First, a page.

There seems to be a trend developing, a somewhat disturbing one: Some newspapers, TV networks and radio stations evidently have lost their regard for the proper and decent use of language in their publications and broadcasts.
Increasingly, words we usually associate with swearing are finding their way into print and broadcasts. A recent local letter to the editor served as a prime example when the “d” and “h” words were allowed to be used.
There was a time when that would not have occurred, nor will it in the pages of The Sedalia Weekly Observer.
One of the key principles of a good newspaper, according to Lee Enterprises, based in Davenport, Iowa, and which operates 46 daily newspapers, is “to be interesting, amusing, entertaining and surprising.”
I doubt very much that the “surprising” portion of that principle includes the use of swear words.
Not long ago, I saw or read something that claimed that the use of such words was a lazy person’s excuse for self-expression. In other words, rather than using proper language, a swear word is substituted because it’s easier.
In the infancy of my career in journalism, it was impressed on me that the lauguage used in print had to be handled carefully because there was a chance that children could be exposed to that language.
Unfortunately, these days youngsters are likely to use language that in days gone by might have made a sailor blush.
Again quoting the Lee Enterprises folks, a newspaper’s job should be to “play a leadership role and be a force for change in the community through coverage, editorials and civic involvement.” It also says that newspapers should “set and meet high standards for quality reporting, writing, editing, photos, graphics and design.”
There is, of course, much more, but the overall gist is placed on the word “quality.” That would seem to exclude the use of language that might be deemed offensive to some readers.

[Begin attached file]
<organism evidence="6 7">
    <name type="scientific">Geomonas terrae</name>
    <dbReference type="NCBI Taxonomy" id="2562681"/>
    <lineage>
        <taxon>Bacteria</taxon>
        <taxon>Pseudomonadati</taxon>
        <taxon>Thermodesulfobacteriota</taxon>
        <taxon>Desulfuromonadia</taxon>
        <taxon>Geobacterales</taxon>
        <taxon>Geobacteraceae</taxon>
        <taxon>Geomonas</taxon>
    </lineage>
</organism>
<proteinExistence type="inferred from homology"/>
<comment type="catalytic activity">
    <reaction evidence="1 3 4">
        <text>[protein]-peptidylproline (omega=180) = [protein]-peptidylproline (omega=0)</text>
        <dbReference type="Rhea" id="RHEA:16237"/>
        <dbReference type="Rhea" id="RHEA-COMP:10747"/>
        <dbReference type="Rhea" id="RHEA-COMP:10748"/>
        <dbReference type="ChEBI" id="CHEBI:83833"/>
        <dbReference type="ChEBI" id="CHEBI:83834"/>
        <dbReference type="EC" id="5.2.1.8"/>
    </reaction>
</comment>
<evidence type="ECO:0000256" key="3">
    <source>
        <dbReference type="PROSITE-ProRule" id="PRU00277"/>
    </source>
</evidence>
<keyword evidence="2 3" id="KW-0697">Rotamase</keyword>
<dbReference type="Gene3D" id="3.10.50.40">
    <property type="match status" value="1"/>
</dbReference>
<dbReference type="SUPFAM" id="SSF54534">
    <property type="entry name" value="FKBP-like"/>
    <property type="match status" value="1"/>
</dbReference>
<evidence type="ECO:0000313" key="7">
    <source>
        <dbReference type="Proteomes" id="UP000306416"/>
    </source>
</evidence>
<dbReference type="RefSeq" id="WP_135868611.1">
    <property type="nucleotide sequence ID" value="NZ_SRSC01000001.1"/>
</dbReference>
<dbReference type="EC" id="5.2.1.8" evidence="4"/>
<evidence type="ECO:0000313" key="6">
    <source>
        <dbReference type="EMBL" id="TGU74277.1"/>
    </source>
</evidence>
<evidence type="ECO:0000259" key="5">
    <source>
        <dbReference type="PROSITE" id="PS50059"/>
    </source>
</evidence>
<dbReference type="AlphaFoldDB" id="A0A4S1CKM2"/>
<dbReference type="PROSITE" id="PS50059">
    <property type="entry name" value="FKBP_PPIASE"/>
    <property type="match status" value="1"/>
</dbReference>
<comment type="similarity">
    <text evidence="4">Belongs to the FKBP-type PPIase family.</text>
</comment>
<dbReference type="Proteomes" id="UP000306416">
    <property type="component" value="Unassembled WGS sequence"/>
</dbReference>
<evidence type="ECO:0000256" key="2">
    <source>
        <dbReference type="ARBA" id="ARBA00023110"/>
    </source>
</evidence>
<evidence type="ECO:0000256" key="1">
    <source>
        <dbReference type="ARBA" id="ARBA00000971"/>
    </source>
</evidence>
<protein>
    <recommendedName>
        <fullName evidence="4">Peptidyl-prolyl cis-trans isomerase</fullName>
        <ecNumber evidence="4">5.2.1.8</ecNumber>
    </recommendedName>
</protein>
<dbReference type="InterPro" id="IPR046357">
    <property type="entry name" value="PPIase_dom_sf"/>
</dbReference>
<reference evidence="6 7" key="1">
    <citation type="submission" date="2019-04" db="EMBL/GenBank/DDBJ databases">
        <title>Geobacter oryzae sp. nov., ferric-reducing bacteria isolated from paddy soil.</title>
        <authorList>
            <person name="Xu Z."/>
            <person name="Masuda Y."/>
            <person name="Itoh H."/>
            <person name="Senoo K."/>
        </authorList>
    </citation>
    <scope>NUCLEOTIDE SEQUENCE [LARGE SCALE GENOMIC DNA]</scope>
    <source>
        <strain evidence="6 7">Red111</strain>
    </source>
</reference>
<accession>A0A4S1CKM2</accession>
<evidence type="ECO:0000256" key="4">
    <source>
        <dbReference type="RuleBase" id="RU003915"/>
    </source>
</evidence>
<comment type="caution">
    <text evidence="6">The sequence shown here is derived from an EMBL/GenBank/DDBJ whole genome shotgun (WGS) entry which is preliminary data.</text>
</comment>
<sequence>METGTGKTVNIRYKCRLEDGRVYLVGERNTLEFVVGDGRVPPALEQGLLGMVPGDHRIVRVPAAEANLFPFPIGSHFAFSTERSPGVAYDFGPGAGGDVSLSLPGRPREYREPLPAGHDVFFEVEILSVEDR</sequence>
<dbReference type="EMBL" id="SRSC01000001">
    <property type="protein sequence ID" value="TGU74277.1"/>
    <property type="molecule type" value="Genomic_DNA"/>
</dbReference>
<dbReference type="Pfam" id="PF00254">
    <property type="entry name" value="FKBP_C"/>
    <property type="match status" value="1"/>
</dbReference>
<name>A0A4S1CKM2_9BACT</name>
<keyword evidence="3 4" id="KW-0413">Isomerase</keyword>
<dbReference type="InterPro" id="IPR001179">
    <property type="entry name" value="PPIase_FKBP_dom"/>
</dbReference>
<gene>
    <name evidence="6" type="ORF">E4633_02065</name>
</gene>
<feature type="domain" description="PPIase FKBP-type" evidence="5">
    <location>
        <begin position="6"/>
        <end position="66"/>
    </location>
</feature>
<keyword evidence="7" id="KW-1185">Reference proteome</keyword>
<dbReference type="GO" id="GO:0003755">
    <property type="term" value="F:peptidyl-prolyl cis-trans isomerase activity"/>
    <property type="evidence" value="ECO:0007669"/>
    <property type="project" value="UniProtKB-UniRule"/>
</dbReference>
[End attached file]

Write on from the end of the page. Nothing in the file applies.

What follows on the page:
In the instance mentioned above, the editor, in my view, should have contacted the author of the letter to inform him that certain word usage was not allowed by the newspaper, if that were the case.
That would give the writer the opportunity to either withdraw the letter or allow the changes. Letters to newspapers are usually subject to editing unless, of course, such editing chanages the meaning or content of the letter.
At any rate, what we are seeing these days seems to be an abdication of editorial responsibility, at least in some areas. If you wish, you can blame Twitter, Tweets, blogging and the like. The content you find there certainly isn’t edited or supervised by anyone and that has opened the floodgates to the use of poor language.
The Observer staff certainly isn’t claiming to be above and beyond error. We are promising you, however, that the language we use in our pages will not offend you. For us, the words “good taste” still have meaning.
It’s unfortunate, most would agree, that the sloppy use of language has become so ordinary. And it’s difficult to assign blame to any one source, but certain contributors to this tendency can be found on the Internet. If you have the know-how and the skill, you can create your own web page, blog, twitter account or whatever and then proceed to write whatever you want. In many cases you can do so anonymously, and therein lies the danger.
When there is no accountability, anything goes. And that simply isn’t a good thing.
If you have an opinion on these topics, or any other, please contact us at email@example.com, write to us at Sedalia Weekly Observer, 2700 West Broadway, Suite 10, Sedalia, Mo., 65301, including your name, address and telephone number so that we may verify you are the author. Or, just drop by for a visit. We’ll make time for you.